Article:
3. Retail sales remain weak: The volume of retail sales increased by just 0.2% taking the latest three months (to November) and comparing them to the previous three months, while they were up only 0.5% over their level in the same three months of 2009. Sales are being held back by reduced spending power (because wages are failing to keep up with price inflation) and increased caution, as reflected in the rise in the saving ratio.
4. Manufacturing output still strong: Manufacturing output increased by 0.5% in October and was 5.8% higher than a year earlier. The underlying trend is strong and various surveys of confidence in the sector suggest output will continue to expand at a rapid pace in the first quarter of 2011 – led mainly by demand from overseas.
5. Employment growth falters: Following several months of large increases, employment dropped by 33,000 over the three months to August–October 2010. Employment in the public sector fell and the private sector failed to create any jobs to offset this decline. Meanwhile, full-time employment is contracting more rapidly and the number of people working part-time because they cannot find full-time work is at its highest level since records began.
6. Little change in unemployment: The Labour Force Survey (LFS) shows a 35,000 increase in unemployment between May–July and August-October, lifting the total number looking for work above 2.5 million. The unemployment rate is now 7.9% of the workforce. However, the claimant count measure of unemployment fell by 1,200 in November, having fallen by 5,200 in October. See Figure 2.
7. Price inflation edged higher in November: Consumer price inflation edged up to 3.3% in November, from 3.2% a month earlier. There were record increases, for the month of November, in food prices and in clothing and footwear prices. These will hit low-income families, who spend proportionately more of their disposable income on such essentials, particularly hard. Some forecasters now believe inflation will reach 4% in the first half of 2011.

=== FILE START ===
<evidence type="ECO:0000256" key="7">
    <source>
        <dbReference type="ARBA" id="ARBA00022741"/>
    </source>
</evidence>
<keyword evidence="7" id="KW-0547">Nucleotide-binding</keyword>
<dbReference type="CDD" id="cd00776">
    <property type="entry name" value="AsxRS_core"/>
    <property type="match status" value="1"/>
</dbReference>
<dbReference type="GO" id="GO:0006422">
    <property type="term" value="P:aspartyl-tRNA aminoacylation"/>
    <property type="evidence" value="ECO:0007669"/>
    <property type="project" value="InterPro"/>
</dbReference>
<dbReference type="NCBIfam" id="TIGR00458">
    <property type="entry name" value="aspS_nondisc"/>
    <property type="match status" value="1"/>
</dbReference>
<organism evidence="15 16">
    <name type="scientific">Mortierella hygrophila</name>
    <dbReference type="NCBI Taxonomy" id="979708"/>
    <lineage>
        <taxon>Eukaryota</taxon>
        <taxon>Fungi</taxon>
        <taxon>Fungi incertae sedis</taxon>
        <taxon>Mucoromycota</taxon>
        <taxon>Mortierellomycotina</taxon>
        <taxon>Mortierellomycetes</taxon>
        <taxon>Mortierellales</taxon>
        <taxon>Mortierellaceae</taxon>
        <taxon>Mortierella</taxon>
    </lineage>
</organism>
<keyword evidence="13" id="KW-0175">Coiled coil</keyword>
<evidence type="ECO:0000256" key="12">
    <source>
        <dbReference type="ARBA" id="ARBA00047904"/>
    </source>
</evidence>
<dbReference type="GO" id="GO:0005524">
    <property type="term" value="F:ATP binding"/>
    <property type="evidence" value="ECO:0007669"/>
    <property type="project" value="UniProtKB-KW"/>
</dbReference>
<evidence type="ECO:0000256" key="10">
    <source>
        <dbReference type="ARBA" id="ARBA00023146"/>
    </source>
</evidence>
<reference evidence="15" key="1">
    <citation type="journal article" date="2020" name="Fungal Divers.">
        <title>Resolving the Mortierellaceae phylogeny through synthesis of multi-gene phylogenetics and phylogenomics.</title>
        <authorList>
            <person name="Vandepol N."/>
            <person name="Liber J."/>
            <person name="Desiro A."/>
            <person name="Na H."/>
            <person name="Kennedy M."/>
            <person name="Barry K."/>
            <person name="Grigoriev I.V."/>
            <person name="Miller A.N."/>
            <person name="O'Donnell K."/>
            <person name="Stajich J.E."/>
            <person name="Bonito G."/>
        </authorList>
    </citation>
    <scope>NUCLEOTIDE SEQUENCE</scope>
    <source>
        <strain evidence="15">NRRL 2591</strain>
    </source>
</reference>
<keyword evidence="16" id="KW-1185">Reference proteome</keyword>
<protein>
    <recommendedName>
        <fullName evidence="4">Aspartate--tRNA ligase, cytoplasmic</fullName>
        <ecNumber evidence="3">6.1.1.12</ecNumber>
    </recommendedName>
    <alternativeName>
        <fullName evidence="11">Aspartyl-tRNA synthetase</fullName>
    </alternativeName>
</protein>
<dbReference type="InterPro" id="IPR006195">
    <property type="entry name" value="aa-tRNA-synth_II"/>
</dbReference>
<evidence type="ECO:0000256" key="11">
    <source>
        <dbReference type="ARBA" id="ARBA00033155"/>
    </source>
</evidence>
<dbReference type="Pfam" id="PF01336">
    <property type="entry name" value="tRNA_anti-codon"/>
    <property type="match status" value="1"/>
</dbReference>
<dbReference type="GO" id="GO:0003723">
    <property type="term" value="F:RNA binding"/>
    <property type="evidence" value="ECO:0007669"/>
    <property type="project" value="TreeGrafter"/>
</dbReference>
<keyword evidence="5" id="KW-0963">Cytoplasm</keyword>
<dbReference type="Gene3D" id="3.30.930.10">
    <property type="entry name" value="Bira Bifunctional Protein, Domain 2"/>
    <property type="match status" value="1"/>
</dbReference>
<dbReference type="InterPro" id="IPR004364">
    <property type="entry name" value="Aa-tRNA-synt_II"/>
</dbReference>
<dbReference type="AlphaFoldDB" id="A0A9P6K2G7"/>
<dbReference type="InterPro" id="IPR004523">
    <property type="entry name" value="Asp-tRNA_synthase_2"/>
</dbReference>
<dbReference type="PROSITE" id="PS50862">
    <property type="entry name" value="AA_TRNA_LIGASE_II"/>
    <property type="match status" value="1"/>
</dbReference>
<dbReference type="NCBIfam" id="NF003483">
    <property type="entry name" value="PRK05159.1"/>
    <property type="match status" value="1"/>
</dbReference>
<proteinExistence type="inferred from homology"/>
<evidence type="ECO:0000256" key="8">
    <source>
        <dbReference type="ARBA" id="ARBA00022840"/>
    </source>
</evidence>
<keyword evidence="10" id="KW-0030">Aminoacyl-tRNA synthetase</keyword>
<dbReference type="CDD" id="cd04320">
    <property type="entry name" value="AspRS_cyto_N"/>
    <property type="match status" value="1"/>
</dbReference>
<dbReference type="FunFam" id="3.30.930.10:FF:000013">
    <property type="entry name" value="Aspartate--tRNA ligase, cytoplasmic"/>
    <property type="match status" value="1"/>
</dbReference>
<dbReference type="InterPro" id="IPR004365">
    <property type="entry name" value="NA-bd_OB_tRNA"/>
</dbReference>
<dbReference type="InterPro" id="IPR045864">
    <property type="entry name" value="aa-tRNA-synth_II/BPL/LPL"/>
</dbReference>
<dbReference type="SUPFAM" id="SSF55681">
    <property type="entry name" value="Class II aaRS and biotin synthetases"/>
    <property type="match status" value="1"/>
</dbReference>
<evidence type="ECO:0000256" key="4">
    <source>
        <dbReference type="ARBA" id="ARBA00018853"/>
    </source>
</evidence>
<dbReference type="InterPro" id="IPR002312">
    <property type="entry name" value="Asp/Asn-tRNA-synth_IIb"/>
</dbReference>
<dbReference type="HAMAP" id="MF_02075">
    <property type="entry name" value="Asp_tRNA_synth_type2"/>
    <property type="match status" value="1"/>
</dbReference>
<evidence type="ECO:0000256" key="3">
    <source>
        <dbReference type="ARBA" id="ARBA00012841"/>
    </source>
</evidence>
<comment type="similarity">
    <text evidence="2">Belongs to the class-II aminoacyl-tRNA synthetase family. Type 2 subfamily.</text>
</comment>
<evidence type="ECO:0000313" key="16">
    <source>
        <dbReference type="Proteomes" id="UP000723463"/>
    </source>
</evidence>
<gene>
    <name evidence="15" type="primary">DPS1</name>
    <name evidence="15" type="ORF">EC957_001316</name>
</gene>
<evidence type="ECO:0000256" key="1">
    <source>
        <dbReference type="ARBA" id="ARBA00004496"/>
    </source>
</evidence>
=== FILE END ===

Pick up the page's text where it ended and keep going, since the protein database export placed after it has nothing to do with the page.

8. Wages fail to keep up with prices: Average earnings – both total pay and regular pay – are increasing at an annual rate just above 2 per cent. Wage inflation improved a little in the private sector during 2010, but fell in the public sector. Over the last two years, wages have failed to keep up with prices. This squeezes households’ spending power and helps to explain the recent weakness in retail sales.
9. Government borrowing is turning out higher than expected: Public sector net borrowing (excluding the temporary effects of financial interventions) was £23.3 billion in November – well above expectations and its level in November 2009. In the first eight months of the 2010/11 fiscal year, borrowing has totalled £104.4 billion, little different from the £105.1 billion borrowed in the same period of 2009/10. The Office for Budget Responsibility forecasts borrowing in 2010/11 will be £148.5 billion, compared to £156.3 billion in 2009/10. See Figure 3.
10. Interest rates remain at 0.5%; QE at £200 billion: The Monetary Policy Committee left interest rates at 0.5% and the amount of quantitative easing at £200 billion in December. One member voted to increase the Bank rate from 0.5% to 0.75%, but another voted to increase QE by a further £50 billion.
11. Government bond yields increase: Bond yields increased further in December and the 10-year yield ended the year at 3.65% – up from a low of 2.94% in early October. This was mainly a reflection of a trend to higher yields in other major economies, including the United States and Germany.